|Electra and Orestes|
I haven't managed to finish Herodotus, but I thought I'd round out the year with another Euripides play. Somewhere, recently, I saw someone comment that Orestes is a very misogynistic play, and I thought I'd see for myself.
The play opens as Orestes is being tormented by the Furies for killing his mother, Clytemnestra. His sister Electra is caring for him, Helen is present (and very selfish and shallow she is), and all of Argos has turned against their royal family--what's left of it. Euripides has changed the whole tenor of the play by setting the story in his own day; instead of mythic standards of morality that pave the way for the law of man, Orestes lives in a society with an established system of law. He could have accused his mother in court, but instead he killed her himself, and now his city is going to put him to death for murder.
Orestes is not going to put up with that, though. As the play continues, we slowly discover that Orestes is just a murderous criminal. He, Electra, and Pylades plan to murder Helen and take her daughter Hermione hostage in order to escape.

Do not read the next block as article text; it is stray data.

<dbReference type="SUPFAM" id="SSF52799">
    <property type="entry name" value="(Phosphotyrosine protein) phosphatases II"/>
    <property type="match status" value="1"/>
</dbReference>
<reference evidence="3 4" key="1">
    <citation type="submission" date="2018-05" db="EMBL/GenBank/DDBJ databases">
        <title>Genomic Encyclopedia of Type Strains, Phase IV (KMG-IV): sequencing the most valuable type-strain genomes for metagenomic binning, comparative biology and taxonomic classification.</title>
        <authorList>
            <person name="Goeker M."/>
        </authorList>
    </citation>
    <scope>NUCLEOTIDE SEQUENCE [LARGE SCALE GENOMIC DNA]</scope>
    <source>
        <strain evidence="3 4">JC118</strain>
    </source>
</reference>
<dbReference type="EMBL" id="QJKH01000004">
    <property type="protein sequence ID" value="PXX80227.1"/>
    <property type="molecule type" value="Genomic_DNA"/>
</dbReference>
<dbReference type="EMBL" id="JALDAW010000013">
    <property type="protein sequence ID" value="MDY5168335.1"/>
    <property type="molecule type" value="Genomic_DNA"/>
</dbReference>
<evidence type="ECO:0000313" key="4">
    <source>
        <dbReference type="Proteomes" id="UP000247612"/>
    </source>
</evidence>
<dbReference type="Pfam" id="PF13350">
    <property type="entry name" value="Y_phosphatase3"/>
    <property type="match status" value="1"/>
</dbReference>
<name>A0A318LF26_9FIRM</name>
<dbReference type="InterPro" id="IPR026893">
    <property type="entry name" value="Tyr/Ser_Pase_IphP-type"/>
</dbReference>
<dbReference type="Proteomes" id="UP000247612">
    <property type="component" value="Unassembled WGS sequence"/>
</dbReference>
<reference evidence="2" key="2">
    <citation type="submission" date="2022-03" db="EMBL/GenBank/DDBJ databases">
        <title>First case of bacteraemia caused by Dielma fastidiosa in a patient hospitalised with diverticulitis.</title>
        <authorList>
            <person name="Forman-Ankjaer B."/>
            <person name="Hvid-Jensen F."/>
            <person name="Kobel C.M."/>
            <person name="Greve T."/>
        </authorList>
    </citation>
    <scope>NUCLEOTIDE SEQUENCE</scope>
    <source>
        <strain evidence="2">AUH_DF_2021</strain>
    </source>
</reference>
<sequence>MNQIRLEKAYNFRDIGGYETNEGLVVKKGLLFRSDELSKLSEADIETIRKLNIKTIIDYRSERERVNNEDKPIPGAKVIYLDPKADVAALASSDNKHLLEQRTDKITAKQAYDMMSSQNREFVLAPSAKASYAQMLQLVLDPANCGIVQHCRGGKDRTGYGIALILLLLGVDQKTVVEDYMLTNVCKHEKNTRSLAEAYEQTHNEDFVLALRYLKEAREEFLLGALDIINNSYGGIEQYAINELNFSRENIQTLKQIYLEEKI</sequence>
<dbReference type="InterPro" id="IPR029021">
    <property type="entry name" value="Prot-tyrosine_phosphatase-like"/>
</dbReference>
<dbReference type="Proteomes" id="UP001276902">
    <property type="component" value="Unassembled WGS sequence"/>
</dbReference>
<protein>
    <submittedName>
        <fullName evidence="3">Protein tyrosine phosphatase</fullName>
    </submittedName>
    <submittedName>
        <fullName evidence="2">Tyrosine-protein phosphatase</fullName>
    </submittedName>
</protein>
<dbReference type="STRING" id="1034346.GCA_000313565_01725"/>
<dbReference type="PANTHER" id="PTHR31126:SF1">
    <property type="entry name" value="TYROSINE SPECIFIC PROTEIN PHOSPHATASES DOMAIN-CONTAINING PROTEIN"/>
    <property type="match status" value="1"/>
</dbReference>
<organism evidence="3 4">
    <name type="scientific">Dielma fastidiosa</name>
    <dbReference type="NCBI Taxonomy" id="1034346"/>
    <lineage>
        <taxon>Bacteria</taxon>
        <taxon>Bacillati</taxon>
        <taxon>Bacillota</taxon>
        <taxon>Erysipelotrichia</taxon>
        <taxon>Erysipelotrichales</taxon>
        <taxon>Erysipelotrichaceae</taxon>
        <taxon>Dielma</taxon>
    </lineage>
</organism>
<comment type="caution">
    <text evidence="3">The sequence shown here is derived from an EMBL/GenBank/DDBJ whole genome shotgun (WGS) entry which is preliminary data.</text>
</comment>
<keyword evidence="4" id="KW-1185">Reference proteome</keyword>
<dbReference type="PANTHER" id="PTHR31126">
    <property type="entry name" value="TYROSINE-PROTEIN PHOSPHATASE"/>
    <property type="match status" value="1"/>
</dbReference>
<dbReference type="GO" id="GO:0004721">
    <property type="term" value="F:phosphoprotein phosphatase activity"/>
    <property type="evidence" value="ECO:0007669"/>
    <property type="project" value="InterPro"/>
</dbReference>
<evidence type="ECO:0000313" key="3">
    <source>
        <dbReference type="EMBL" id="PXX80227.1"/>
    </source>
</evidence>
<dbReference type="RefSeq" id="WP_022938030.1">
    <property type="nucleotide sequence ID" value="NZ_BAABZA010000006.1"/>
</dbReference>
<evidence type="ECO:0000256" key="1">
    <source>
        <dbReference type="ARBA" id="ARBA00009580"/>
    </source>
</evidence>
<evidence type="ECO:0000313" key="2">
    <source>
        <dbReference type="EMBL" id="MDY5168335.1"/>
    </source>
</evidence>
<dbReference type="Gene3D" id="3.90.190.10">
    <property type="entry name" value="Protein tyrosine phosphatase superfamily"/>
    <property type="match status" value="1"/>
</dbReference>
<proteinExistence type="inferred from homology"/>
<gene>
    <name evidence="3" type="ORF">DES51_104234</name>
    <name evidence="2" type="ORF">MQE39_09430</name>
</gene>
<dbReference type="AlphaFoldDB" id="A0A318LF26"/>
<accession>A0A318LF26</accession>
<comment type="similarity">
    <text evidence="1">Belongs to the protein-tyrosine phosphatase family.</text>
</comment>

Everyone in this play is a horrible person , except for the innocent young Hermione. None of them have any real decency, and it just gets worse. I don't see how anyone could reasonably call the play misogynistic on the grounds that the women characters are awful, because they're all awful. Yes, Orestes says "I can never have my fill of killing whores," but by then he's been revealed as the worst of the bunch.
The ending is completely bizarre. In the midst of the killing frenzy, Apollo appears, and in a horrible parody of a deus ex machina he decrees what will happen: Orestes (the psychopath) will marry Hermione and become king of Argos, Pylades (the murderous schemer) will have a happy marriage with Electra (the embittered, who cares only for her brother), and Helen (the vain and shallow) has become a goddess, a star to guide sailors home. It's a disaster. Even a god can't fix this mess, and the resolution is no such thing.
This is one of Euripides' last plays, written not long before he exiled himself to Macedon. He was disillusioned and bitter with Athens. Perhaps this was his way of predicting disaster to the city, with its history of war with other Greek states. Maybe he's saying that corruption and bloodlust has set Athens on a road to destruction, just like the house of Atreus.
Not a very cheerful end to my year of Greek literature, actually. Maybe I can find time in the next few days to read something else?